The Condensed Chef S
By Doug Anderson
Reprinted from Bulletin 088, February 15, 2004

        My recipe today is something you can find on the Chanticleer menu and probably will be able to long after I have left. I wish I could take credit for its invent, but sadly, I cannot. In fact, no one is quite sure which past chef gets the credit for this one, and I guess that is not really important. This recipe is a great salad course idea or makes a nice, light summer meal on its own.

Wok-Charred Salmon Salad With Chinese Mustard Sauce

 Fresh Salmon, about a pound feeds four.
Mixed greens, any variety will work, even iceberg.
Vinaigrette, the more nondescript the better. Avoid "fruity" varieties.
Peanut oil (sub okay)
Soy sauce
rice vinegar (sub okay)
Brown sugar, for caramelization.
Chinese mustard sauce, store bought, or concocted by combining:
Dijon Mustard
Spicy red peppers or red pepper-based condiment, even just Tabasco.
Mandarin orange segments, canned okay.
Julienned carrots
Red onions
Diced bell peppers.
Preheat your Wok or saute pan to very hot.
Splash in three drops peanut oil very cautiously. (This recipe requires adult supervision!)
Apply salmon, cut in three-inch strips.
Splash in two Tbsp. soy sauce and 1 Tbsp. rice vinegar
Turn salmon, cooking about 8 minutes or until firm.
Add a liberal pinch of brown sugar after turning salmon and cook to a glaze.
While the salmon is charring, mix whatever greens you have decided on (I use
green leaf, red leaf, and Romaine with a mesclun mix) and a Tbsp. of vinaigrette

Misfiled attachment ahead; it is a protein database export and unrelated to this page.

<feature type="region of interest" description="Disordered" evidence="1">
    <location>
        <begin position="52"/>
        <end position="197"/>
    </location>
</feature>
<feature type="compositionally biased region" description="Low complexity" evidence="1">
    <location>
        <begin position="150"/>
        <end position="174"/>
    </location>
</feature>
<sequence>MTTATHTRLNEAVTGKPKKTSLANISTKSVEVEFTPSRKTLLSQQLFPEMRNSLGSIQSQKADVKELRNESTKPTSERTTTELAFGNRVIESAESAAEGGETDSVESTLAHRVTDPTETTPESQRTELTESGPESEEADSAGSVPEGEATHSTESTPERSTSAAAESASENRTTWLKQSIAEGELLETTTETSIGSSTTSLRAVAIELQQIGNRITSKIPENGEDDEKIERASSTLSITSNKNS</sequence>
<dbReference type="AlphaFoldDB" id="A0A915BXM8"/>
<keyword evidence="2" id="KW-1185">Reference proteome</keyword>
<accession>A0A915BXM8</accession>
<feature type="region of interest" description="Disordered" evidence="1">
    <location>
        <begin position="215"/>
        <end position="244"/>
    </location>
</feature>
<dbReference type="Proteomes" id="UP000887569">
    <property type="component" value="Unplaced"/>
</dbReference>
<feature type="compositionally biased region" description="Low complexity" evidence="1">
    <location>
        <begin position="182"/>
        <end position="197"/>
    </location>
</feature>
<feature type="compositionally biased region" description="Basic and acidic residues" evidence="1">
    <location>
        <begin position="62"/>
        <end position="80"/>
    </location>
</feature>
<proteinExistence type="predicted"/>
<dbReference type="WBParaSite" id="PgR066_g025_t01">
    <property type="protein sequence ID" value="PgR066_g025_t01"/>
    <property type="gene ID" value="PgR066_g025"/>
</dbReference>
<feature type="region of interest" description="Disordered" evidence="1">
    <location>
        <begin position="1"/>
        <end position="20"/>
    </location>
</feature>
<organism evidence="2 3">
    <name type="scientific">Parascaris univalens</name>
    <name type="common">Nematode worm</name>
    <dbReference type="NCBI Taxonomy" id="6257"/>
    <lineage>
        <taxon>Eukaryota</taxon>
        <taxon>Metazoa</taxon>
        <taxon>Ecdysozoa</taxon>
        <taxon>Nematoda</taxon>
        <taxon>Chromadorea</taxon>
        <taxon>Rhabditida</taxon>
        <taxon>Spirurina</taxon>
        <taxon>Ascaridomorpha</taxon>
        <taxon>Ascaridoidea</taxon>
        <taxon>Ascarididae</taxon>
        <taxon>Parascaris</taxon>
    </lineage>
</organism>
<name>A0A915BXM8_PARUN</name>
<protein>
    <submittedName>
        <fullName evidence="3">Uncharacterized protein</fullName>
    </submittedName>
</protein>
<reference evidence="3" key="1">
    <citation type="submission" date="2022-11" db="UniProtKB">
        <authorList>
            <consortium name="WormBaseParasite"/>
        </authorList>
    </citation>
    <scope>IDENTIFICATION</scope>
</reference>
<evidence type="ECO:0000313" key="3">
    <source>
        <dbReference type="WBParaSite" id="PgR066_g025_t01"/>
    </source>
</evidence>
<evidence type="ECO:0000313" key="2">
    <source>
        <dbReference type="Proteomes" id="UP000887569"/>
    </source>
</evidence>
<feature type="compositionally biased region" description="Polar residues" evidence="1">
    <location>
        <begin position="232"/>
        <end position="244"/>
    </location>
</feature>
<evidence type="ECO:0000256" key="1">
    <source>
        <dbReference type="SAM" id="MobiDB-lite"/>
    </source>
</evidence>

in a stainless steel mixing bowl and toss.
Present on medium salad plate with the vegetables and orange segments arranged attractively
around the outside of the greens, with the salmon strips and mustard sauce
"on the side."  The mustard sauce is a dipping sauce for the salmon, so it is
best served in a small glass ramekin or similar container.

        Simple, but elegant and very tasty! The Chinese mustard sauce is open to interpretation. I emulsify egg whites, but mayo will suffice. I buy Asian peppers and puree them with white wine and cracked peppers, but most Asian co-ops sell a very tasty hot red pepper sauce, called "rooster sauce," that subs very well and saves a lot of time. Use whatever you have lying around that has a little zing, even if it is only buffalo wing sauce. When it is combined with Mayo and Dijon mustard, it will create a reasonable facsimile.
        I hope you enjoy this one and tell me all about it.
        I was pleased to receive some feedback on my first recipe from my sister Marlene who writes: "I just finished making (and eating) your Portabella mushroom caps with pesto and cheese. Wonderful!  I actually found the mushroom caps at Cub. I grated some Belgioioso Parmesan cheese and used Buitoni pesto. I think that the pesto I used would be too salty for you... but I loved it. Kim went to get Mark from school, but when she gets home I'll have her try this; she's my adventurous eater! I bet she loves it!"
        Poor Kim, the family Guinea pig! I hope she will send along any comments she may have, good or bad. As far as the pesto being too salty, I am also a fan of salt, much to the chagrin of my internal organs. Excellent choice on the cheese, Marlene; tell me, did you grill the mushroom caps? Any cooking method would work, but grilling is preferable. Thanks a lot for the input, Marlene! It is exciting to see people actually using your recipes! See you next time!

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